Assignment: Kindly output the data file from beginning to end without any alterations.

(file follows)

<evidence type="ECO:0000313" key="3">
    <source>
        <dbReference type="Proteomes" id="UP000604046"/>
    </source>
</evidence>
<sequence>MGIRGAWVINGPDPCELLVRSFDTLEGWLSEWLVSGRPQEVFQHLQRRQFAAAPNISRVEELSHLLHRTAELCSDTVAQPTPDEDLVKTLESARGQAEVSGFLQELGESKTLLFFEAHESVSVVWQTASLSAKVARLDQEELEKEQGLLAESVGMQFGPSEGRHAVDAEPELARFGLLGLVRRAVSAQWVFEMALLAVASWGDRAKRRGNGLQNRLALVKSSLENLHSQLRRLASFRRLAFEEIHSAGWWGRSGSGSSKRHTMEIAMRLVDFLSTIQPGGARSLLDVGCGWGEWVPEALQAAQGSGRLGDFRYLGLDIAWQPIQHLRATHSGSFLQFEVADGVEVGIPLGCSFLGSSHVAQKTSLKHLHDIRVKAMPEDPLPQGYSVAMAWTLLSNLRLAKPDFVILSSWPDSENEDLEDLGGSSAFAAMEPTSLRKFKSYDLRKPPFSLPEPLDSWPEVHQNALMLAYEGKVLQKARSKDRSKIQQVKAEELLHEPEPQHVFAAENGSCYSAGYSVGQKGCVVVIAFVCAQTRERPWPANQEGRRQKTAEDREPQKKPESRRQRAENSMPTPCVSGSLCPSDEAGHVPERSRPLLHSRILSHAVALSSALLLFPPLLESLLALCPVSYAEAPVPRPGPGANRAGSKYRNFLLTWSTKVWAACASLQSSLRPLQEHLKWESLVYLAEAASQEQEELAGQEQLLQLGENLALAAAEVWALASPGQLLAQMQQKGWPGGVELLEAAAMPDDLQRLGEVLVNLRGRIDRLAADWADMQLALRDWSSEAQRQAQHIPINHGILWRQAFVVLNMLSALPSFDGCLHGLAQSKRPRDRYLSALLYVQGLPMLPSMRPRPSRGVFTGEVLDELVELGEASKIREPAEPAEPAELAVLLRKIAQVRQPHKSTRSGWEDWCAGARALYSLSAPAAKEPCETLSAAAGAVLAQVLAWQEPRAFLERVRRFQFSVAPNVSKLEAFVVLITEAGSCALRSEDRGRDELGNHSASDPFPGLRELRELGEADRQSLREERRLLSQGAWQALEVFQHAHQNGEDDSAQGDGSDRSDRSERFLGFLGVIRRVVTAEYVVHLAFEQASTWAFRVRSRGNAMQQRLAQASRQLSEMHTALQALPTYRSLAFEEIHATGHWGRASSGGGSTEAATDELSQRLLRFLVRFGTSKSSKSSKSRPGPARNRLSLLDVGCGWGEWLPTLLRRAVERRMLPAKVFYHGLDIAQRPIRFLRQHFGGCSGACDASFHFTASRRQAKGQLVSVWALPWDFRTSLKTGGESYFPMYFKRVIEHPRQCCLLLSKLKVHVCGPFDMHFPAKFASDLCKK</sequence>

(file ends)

<evidence type="ECO:0000313" key="3">
    <source>
        <dbReference type="Proteomes" id="UP000604046"/>
    </source>
</evidence>
<sequence>MGIRGAWVINGPDPCELLVRSFDTLEGWLSEWLVSGRPQEVFQHLQRRQFAAAPNISRVEELSHLLHRTAELCSDTVAQPTPDEDLVKTLESARGQAEVSGFLQELGESKTLLFFEAHESVSVVWQTASLSAKVARLDQEELEKEQGLLAESVGMQFGPSEGRHAVDAEPELARFGLLGLVRRAVSAQWVFEMALLAVASWGDRAKRRGNGLQNRLALVKSSLENLHSQLRRLASFRRLAFEEIHSAGWWGRSGSGSSKRHTMEIAMRLVDFLSTIQPGGARSLLDVGCGWGEWVPEALQAAQGSGRLGDFRYLGLDIAWQPIQHLRATHSGSFLQFEVADGVEVGIPLGCSFLGSSHVAQKTSLKHLHDIRVKAMPEDPLPQGYSVAMAWTLLSNLRLAKPDFVILSSWPDSENEDLEDLGGSSAFAAMEPTSLRKFKSYDLRKPPFSLPEPLDSWPEVHQNALMLAYEGKVLQKARSKDRSKIQQVKAEELLHEPEPQHVFAAENGSCYSAGYSVGQKGCVVVIAFVCAQTRERPWPANQEGRRQKTAEDREPQKKPESRRQRAENSMPTPCVSGSLCPSDEAGHVPERSRPLLHSRILSHAVALSSALLLFPPLLESLLALCPVSYAEAPVPRPGPGANRAGSKYRNFLLTWSTKVWAACASLQSSLRPLQEHLKWESLVYLAEAASQEQEELAGQEQLLQLGENLALAAAEVWALASPGQLLAQMQQKGWPGGVELLEAAAMPDDLQRLGEVLVNLRGRIDRLAADWADMQLALRDWSSEAQRQAQHIPINHGILWRQAFVVLNMLSALPSFDGCLHGLAQSKRPRDRYLSALLYVQGLPMLPSMRPRPSRGVFTGEVLDELVELGEASKIREPAEPAEPAELAVLLRKIAQVRQPHKSTRSGWEDWCAGARALYSLSAPAAKEPCETLSAAAGAVLAQVLAWQEPRAFLERVRRFQFSVAPNVSKLEAFVVLITEAGSCALRSEDRGRDELGNHSASDPFPGLRELRELGEADRQSLREERRLLSQGAWQALEVFQHAHQNGEDDSAQGDGSDRSDRSERFLGFLGVIRRVVTAEYVVHLAFEQASTWAFRVRSRGNAMQQRLAQASRQLSEMHTALQALPTYRSLAFEEIHATGHWGRASSGGGSTEAATDELSQRLLRFLVRFGTSKSSKSSKSRPGPARNRLSLLDVGCGWGEWLPTLLRRAVERRMLPAKVFYHGLDIAQRPIRFLRQHFGGCSGACDASFHFTASRRQAKGQLVSVWALPWDFRTSLKTGGESYFPMYFKRVIEHPRQCCLLLSKLKVHVCGPFDMHFPAKFASDLCKK</sequence>